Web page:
I tried to watch Beauty and the Beast again this week. The live action remake from 2017, I mean – the one with Hermione and the guy from Downton Abbey. Once again, I abandoned it. I do rather like the idea of Ewan McGregor and Ian McKellen as Lumière and Cogsworth but I just can’t get that far.
Because there’s just something, and I can’t quite believe I’m saying this, something magical about the original.
That haunting opening with the stain-glass motifs, the eeriness of the castle, the catchiness and charm of the songs, the characterizations of the transformed servants and of course, the ballroom scene. It’s enchanting. Plus the bullish huntsman Gaston is the undisputed G.O.A.T when it comes to Disney villains.
Some films just can’t be remade.
Then I got to thinking, because in winemaking, the converse is true: if you’re not remaking your product every year than either the vintage has been apocalyptic or you haven’t been doing your job very well.
Twentieth release of an old classic coming soon? Get me a ticket. I want to know what’s changed. What’s the same? How did the weather affect the result? Did they change that ghastly retro label for something more edgy?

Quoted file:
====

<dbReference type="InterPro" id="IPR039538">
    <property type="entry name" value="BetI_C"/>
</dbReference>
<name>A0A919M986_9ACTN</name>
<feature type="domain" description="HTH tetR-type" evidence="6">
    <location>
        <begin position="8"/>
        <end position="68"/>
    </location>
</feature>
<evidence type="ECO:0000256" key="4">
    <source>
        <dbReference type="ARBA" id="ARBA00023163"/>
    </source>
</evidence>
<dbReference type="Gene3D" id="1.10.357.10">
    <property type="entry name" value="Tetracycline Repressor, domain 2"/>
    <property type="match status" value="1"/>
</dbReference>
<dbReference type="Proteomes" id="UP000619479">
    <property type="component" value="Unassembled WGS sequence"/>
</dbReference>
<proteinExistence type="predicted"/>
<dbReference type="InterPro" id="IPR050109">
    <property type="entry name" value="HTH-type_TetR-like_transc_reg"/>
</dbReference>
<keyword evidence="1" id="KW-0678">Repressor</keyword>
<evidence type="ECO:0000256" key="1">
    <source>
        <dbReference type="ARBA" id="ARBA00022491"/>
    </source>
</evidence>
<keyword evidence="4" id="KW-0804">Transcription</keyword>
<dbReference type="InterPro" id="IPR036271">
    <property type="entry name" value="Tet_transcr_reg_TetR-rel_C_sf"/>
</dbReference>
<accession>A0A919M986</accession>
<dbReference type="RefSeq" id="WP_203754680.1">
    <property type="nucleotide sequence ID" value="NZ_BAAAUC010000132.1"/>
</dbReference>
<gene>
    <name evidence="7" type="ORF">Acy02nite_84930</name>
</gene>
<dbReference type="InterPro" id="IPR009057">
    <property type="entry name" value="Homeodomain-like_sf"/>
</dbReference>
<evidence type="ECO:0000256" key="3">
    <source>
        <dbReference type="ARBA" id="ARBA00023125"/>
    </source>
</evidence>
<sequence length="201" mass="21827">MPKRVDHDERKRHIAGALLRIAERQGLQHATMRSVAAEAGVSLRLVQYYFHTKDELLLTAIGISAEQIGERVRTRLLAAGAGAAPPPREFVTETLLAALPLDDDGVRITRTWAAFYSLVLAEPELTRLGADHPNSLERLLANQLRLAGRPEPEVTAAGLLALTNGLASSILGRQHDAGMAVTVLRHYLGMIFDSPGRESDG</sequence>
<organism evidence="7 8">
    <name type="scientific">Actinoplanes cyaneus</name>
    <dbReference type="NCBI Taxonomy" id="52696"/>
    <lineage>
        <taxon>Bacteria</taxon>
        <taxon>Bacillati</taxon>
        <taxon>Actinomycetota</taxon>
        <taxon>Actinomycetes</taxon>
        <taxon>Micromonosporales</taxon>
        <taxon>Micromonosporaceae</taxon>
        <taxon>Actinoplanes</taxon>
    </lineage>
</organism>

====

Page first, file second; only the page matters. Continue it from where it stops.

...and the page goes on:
In the wine world we don’t dismiss remakes. We look forward to them.
So what’s showing now? I’m enjoying a couple from Hentley Farm in Seppeltsfield: The Beauty and The Beast Shiraz from the 2018 vintage.
In the film Belle’s dad was a crackpot inventor. Not so, the father of this duo, Andrew Quin. He has a considered way of crafting wine. Whenever I taste Hentley Farm I envision him at some cluttered workbench literally putting things in, building the wines from the ground up to some secretive specifications, so layered and nuanced are the finished products.
Hentley Farm The Beauty Shiraz 2018, Barossa Valley ($69)
The fruit for this beauty comes from the mildest spot on the property, down near Greenock Creek. A little viognier blended in gives the aromatics a lift, like the lead up to the chorus in an opening song. It smells of bright blueberry, cocoa, cloves, cola and smashed peppercorns. The tannins are lithe and clean like the folds of a yellow ball gown. The palate finishes leaving traces of dusty spice framed with darker, juicier fruits.
Hentley Farm The Beast Shiraz 2018, Barossa Valley ($99)
The Beast sits up on high, watching over the rest of the Hentley Farm vineyards. The elevated site gets the best of the sun and the shallower soil gives lower yielding, concentrated fruit. It is a beast, but it is a gentle beast. The fruit is darker here, like velvet drapes hiding a hidden wing. Ripe cherry and deep, inky blackberries that would stain your shirt as well as carroway seed, cumin, melted chocolate and fallen rose petals. The richness flows through the palate evenly, never compromised, carefully carrying those bolder tannins.